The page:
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pCloud Transfer is also a good option. It is a simple system for securely transferring files between two parties. The files get temporarily stored in the "cloud" but you can be sure that they will be unreadable to anyone who doesn't know the password you have to provide your recipient with. It's free and requires no registration to use it. I've been using ...


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That's a judgment call you'll have to make for yourself, but their technical overview has what I consider a huge red flag: Which data is stored on the Boxcryptor Key Server Private RSA key (encrypted with the user's password) The fact that your private key is stored on their server, even if it's encrypted with your password, greatly ...


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Depending on the data-protection laws of your country and that of your hoster the files that you store in cloud are your files. That means: storing a blue-ray movie in the cloud is - from the perspective of law - nothing else than storing it on your local hard-drive. Additionally: Since files you put into your cloud drive (say for personal backups) are not ...


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If files are encrypted and that encryption is done competently, then the contents cannot be inspected by third parties. Crucially, this requires (in your situation) that the encryption is done on your computer, with a key (or password) that you keep for yourself, and do not send to anybody else, in particular the people that host the file storage cloud ...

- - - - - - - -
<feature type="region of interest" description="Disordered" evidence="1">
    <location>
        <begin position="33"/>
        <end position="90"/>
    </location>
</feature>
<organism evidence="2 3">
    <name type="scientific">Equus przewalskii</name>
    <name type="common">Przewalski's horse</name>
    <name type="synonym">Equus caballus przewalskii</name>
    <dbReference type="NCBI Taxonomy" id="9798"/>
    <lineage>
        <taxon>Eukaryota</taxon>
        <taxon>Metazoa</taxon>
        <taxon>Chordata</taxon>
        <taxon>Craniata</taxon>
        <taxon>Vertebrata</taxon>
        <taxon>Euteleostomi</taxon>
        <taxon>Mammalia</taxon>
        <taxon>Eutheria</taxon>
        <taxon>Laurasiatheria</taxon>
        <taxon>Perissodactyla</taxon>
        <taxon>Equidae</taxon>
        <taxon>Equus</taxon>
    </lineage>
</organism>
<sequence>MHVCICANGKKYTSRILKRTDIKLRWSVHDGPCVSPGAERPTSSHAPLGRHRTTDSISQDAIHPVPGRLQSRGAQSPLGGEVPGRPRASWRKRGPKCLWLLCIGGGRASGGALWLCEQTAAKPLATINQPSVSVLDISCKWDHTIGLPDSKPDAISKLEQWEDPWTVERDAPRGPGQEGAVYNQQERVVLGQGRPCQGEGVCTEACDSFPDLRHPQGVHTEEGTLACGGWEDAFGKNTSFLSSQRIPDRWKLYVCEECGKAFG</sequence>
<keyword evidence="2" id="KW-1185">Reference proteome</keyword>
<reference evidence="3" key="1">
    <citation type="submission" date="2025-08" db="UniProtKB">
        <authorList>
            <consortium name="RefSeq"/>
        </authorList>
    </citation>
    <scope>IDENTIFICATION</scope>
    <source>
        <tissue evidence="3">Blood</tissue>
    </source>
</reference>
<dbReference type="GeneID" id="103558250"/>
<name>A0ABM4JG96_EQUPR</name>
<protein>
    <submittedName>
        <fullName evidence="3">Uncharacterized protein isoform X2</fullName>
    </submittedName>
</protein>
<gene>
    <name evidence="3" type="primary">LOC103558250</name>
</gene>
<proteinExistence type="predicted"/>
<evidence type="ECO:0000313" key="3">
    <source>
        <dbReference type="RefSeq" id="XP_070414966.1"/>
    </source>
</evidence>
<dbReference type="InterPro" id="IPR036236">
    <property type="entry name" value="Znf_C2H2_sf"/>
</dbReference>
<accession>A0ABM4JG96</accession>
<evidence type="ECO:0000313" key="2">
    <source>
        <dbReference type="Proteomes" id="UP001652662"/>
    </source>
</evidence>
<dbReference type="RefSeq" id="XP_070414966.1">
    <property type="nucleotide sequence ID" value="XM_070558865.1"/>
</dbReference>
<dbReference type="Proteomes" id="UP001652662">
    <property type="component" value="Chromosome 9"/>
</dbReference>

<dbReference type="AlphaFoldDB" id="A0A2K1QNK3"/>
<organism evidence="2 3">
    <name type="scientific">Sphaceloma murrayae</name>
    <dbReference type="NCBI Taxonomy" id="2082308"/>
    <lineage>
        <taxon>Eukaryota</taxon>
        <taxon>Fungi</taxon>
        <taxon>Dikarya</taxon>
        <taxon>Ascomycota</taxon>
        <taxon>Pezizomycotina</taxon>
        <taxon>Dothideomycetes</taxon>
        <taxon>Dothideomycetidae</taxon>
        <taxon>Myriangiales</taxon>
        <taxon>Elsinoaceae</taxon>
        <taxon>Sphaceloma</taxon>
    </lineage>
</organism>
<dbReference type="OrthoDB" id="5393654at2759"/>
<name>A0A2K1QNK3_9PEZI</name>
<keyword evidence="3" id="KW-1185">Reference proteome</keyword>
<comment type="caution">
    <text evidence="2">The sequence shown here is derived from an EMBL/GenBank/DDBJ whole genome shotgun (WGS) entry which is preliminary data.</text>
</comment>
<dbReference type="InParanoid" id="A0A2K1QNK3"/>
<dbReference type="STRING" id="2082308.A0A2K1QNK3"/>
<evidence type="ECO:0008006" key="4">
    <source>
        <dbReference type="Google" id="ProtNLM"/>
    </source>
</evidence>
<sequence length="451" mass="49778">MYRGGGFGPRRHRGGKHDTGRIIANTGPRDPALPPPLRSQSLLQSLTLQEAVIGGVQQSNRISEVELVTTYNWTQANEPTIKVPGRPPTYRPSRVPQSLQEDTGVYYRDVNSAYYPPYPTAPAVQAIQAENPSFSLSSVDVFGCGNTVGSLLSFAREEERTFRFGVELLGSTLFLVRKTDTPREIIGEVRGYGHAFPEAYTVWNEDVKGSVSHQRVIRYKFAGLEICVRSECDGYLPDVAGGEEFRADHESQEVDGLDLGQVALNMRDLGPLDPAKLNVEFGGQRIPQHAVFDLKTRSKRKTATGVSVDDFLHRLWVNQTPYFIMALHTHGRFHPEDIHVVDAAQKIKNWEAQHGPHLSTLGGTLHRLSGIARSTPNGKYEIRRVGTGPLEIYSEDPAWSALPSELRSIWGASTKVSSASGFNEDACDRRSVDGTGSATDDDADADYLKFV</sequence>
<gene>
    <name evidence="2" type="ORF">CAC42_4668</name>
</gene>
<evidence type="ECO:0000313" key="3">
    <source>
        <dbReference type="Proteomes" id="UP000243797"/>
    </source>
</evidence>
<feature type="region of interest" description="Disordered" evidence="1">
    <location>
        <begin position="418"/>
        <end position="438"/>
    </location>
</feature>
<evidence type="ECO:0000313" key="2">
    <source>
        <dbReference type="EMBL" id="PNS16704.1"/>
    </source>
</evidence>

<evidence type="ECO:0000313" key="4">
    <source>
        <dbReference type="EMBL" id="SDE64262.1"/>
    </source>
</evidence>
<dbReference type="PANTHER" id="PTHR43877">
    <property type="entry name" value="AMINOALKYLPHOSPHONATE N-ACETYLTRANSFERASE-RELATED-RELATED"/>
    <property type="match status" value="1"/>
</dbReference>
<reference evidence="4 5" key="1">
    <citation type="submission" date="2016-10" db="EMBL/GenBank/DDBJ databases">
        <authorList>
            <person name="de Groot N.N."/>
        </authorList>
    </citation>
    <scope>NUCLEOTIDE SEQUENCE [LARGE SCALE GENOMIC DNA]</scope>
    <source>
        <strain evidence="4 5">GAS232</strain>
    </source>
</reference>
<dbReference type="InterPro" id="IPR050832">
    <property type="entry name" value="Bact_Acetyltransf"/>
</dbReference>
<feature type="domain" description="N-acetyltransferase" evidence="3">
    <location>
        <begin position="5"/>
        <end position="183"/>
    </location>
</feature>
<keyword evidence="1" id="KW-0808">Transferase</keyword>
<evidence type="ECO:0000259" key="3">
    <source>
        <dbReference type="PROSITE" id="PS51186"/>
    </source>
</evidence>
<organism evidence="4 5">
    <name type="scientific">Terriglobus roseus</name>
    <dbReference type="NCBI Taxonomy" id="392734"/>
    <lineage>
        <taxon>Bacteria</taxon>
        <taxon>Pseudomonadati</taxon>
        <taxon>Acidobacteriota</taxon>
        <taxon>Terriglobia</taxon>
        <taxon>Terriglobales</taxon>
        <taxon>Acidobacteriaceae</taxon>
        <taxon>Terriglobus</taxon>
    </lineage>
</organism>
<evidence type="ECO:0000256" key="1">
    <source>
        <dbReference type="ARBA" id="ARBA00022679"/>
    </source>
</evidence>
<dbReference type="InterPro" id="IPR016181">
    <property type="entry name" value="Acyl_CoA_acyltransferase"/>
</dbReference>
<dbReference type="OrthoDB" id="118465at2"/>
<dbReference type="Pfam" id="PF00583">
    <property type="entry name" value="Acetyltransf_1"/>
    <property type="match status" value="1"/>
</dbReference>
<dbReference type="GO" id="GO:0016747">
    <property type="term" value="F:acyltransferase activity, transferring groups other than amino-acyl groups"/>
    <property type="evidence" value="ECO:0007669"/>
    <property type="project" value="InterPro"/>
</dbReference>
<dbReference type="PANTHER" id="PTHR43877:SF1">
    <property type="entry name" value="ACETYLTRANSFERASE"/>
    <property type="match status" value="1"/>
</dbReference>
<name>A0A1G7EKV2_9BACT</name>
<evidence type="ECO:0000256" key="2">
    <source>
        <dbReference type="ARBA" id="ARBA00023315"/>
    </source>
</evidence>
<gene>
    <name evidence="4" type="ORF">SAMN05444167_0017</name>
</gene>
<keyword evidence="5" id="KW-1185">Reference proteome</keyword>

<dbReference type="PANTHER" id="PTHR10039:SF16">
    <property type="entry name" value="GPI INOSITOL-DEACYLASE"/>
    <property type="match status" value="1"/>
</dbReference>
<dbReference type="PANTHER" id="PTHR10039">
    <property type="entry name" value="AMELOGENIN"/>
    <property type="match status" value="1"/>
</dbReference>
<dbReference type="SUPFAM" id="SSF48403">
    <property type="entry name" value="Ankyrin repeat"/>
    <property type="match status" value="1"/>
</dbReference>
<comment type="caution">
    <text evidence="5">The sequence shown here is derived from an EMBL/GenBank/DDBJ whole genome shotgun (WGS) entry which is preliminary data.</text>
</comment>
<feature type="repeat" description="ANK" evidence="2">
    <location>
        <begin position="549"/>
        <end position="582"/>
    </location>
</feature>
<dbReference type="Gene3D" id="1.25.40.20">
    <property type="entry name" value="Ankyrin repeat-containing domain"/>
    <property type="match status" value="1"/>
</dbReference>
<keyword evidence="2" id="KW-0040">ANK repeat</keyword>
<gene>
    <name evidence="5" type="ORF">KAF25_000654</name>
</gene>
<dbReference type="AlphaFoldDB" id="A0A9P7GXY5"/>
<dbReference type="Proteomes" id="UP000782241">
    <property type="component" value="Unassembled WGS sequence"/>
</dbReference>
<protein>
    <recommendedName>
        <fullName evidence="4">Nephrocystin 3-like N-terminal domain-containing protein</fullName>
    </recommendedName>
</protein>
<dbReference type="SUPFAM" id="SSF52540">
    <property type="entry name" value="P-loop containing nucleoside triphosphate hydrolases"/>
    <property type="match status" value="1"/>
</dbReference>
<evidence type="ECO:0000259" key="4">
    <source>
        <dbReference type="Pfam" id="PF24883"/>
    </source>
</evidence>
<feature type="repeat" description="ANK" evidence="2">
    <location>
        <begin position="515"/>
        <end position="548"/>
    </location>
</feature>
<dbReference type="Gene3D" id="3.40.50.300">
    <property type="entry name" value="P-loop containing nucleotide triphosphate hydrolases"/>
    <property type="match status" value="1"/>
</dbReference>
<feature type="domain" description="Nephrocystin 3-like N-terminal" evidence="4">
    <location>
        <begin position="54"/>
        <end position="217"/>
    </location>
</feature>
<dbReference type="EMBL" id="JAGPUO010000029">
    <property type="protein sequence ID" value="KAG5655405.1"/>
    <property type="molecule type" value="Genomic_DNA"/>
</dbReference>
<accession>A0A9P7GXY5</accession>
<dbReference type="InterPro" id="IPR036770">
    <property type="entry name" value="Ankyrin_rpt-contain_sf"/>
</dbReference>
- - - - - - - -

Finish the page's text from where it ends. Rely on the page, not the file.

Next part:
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As @Graham Hill pointed out in his answer, encrypt it properly before it goes up the wire. Amazon does allow you to specify that you'd like them to encrypt your S3 objects, but as they admit in their documentation, you can (and should) encrypt your information before it gets to them. Their own encryption that they add to your objects before/during save only ...


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Amazon EC2 allows you to specify where to store your data: [http://docs.aws.amazon.com/AmazonS3/latest/dev/LocationSelection.html][1] Objects stored in an AWS region never leave that region unless you explicitly transfer them >to another region. For example, objects stored in the EU (Ireland) Region never leave it. As far as how secure is "enough", ...


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From a purely technical perspective, if you encrypt it properly before you upload it, and it stays encrypted all the time it is in the cloud, then the data is very safe. However, there are very probably extra levels of legal compliance you need to meet. This is "Personally Identifiable Information" and there are a lot of laws and regulations that apply to ...


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This is more of a comment than an answer, but apparently I'm not allowed to comment yet. If you're concerned about the privacy of your cloud storage, you may want to consider Tresorit as an alternative to Google Drive. It offers client-side encrypted storage & syncing, so the Tresorit engineers aren't even supposed to be able to tell what files you're ...